You might think the business of butter is cut and dry (or in this case, creamy). But for award-winning cheesemaker, chef and culinary educator Sheana Davis, butter is serious business. In fact, she released her first cookbook, Buttermonger, earlier this year. The book pulls from Davis’s decades of experience and features over 40 butter recipes, delves into the history of everyone’s favorite condiment, and educates readers on the different varieties of butter (yes, there are many!).
Growing up in Sonoma, California, Davis helped out in the kitchen, assisting her grandfather cooking meals for the farmers and ranchers who convened at the local Grange every week. In her teens, she apprenticed with chef and well known food writer M.F.K Fisher. Today, in addition to her cookbook, Davis is renowned for the creation of Delice de la Vallee cheese, and also, along with her husband Ben Sessions, owns the catering company Epicurean Connection. Sessions is a lifelong wine country resident, wine educator, and helps conduct cheese classes, while Davis’s daughter, Karina Davis is a professional cheesemaker and educator, and helped Davis author the cookbook “Buttermonger.”
So what exactly is so fascinating about butter and how should we go about making our own and finding the best quality in our local stores? We chatted with Sheana to find out.
How did you get you get started in butters?
I learned how to make my first compound butters with M.F.K. Fisher as a teenager. Then, as I [went on] to Culinary School in Sonoma County, I continued to create seasonal compound butters with fruits, spices and preserves from around the globe.
Your new cookbook includes tons of compound butter recipes. Any favorites? And what should people know when trying to pair them?
My favorites currently are wild mushroom, cherry, and Meyer lemon butter. I am also enjoying a spring sorrel butter. When pairing, please think about the creaminess and delicate flavors within the butters to pair with a wine, cider or beverage. With Meyer lemon, I lean towards a bright crisp white or sparkling wine. For cherry, a Pinot Noir to highlight the cherry flavors. For the mushroom butter, I see a Syrah or earthy Rhone blend to enjoy together.
If people are too intimidated to make their own, what should they look for when purchasing butter?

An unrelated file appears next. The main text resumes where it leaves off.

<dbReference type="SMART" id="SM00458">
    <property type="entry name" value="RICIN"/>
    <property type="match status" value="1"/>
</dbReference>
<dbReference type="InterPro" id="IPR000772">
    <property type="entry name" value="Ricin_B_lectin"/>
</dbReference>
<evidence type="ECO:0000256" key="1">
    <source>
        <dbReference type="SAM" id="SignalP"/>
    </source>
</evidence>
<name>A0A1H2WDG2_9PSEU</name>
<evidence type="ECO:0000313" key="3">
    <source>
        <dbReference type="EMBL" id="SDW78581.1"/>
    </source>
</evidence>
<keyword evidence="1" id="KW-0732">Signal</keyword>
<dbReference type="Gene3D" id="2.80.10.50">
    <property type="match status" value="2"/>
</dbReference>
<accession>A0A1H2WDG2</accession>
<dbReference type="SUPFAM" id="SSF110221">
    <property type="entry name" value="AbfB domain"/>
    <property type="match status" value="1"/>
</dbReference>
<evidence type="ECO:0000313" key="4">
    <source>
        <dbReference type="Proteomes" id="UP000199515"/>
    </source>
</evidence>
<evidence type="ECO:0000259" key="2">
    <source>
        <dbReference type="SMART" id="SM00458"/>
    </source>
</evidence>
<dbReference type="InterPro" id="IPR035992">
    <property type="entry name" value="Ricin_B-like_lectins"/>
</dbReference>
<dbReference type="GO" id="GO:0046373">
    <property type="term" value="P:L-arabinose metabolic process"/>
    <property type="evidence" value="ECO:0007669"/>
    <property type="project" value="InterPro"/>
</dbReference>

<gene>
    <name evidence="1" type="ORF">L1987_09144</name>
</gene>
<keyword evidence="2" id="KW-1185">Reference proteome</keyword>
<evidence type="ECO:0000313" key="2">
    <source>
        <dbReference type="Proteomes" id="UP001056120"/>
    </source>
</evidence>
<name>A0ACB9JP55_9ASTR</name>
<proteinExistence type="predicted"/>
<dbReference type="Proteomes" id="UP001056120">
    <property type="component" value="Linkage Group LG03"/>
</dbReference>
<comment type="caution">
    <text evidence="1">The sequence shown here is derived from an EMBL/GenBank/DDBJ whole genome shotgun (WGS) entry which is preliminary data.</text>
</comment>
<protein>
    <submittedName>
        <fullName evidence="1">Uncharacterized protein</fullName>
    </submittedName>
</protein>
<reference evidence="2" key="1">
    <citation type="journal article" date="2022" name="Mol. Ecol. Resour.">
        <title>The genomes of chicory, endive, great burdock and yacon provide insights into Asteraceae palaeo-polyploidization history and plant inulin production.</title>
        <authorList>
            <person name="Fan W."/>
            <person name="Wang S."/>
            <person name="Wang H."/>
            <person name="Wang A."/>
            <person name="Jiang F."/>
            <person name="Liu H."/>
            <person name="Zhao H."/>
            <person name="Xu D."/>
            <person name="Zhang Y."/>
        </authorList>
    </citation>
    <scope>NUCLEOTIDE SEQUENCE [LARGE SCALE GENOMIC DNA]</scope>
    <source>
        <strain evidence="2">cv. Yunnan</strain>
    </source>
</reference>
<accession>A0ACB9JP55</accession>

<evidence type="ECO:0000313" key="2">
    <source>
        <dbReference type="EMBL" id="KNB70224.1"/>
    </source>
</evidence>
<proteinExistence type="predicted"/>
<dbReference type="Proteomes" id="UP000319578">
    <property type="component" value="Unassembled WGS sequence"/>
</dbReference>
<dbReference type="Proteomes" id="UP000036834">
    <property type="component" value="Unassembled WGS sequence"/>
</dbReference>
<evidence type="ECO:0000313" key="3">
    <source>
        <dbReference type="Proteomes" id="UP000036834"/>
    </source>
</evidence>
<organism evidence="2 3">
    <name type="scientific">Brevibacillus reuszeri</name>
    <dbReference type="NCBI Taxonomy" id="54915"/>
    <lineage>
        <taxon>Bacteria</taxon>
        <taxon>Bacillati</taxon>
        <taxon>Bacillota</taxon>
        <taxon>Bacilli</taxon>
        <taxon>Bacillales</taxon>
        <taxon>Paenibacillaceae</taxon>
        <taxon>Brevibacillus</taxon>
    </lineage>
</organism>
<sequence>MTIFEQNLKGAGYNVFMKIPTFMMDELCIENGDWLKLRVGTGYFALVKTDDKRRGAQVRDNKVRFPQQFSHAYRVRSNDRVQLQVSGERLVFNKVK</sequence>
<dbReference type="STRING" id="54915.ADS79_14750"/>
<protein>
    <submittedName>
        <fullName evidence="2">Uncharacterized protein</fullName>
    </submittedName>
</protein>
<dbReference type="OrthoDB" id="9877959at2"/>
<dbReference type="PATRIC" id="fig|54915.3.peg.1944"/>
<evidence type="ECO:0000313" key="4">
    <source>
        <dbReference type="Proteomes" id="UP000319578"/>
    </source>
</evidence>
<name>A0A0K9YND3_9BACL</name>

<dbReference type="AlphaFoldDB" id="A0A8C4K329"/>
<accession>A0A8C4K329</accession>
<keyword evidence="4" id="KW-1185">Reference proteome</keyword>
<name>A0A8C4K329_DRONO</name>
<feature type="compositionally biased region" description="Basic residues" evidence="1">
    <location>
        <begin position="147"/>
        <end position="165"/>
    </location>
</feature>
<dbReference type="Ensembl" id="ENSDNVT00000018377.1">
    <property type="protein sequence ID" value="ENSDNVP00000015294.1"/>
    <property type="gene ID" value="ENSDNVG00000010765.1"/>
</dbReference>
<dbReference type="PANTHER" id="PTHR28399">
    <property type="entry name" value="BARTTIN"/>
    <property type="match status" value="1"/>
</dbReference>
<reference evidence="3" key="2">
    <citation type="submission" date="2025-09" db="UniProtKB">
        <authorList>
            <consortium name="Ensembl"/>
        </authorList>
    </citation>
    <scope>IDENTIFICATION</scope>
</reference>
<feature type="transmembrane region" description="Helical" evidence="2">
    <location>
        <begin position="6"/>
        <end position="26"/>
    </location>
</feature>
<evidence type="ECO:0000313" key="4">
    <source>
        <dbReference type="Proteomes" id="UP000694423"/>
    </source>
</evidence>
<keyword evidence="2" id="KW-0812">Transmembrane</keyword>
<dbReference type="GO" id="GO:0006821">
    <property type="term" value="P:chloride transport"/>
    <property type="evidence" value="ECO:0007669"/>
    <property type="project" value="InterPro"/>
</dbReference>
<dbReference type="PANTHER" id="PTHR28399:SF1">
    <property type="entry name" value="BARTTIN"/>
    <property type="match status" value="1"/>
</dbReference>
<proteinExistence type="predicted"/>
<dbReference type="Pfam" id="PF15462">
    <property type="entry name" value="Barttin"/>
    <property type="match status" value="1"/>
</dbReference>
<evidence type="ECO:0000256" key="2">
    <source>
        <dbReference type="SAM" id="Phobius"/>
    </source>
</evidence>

Check with your local cheese departments and inquire if they produce compound butters. Visit your local butcher shops as they frequently have flavored butters to cook the meats within. If you have a local butter producer, you are lucky! I have also come across compound butters in restaurants that then sell the butter packed to go. For those looking for French butter, which is the choice butter for baking, you can go to TasteEurope.com and find a store near you.
Why is butter so important to meals?
Butter merries the palate with [its] creamy-ness, highlighted with the selected herbs, spices and preserves to create a complement to any meal. You can add butter to your sautee, serve with fresh breads, vegetables, proteins, fish and seafood, too.
You also make award-winning cheeses. How are the processes different?
We make Delice de la Vallee, a triple cream cow milk blended with a fresh goat milk cheese. It won best fresh cheese in the country with the American Cheese Society in 2010. Producing butter and cheese is very similar, starting with the quality of milk, pasture fed, humanely treated animals. Both butter and cheese require a bit of art and science when producing, which is the part I truly enjoy. Every batch may come out similar, yet some batches are simply perfect!
What do you think is the main takeaway from your book, “Buttermonger?” What do you want people to learn?
I would like to think that the book will give our guests and readers the confidence to make their own butters at home! I would like them to learn to work with quality butter and add in seasonal ingredients and enjoy it with family and friends.
Any tips for designing a well-balanced cheese or butter board?
For a butter board, I would recommend a theme; I like edible flowers, flavored sugars and walnut baguettes.
For a cheese board, I like to serve three cheeses – a cow, goat and sheep cheese – plus dried or fresh fruits with nuts and a fresh bread. Most of all, select cheeses and flavors you will enjoy and this way you can share your pleasure with your guests.
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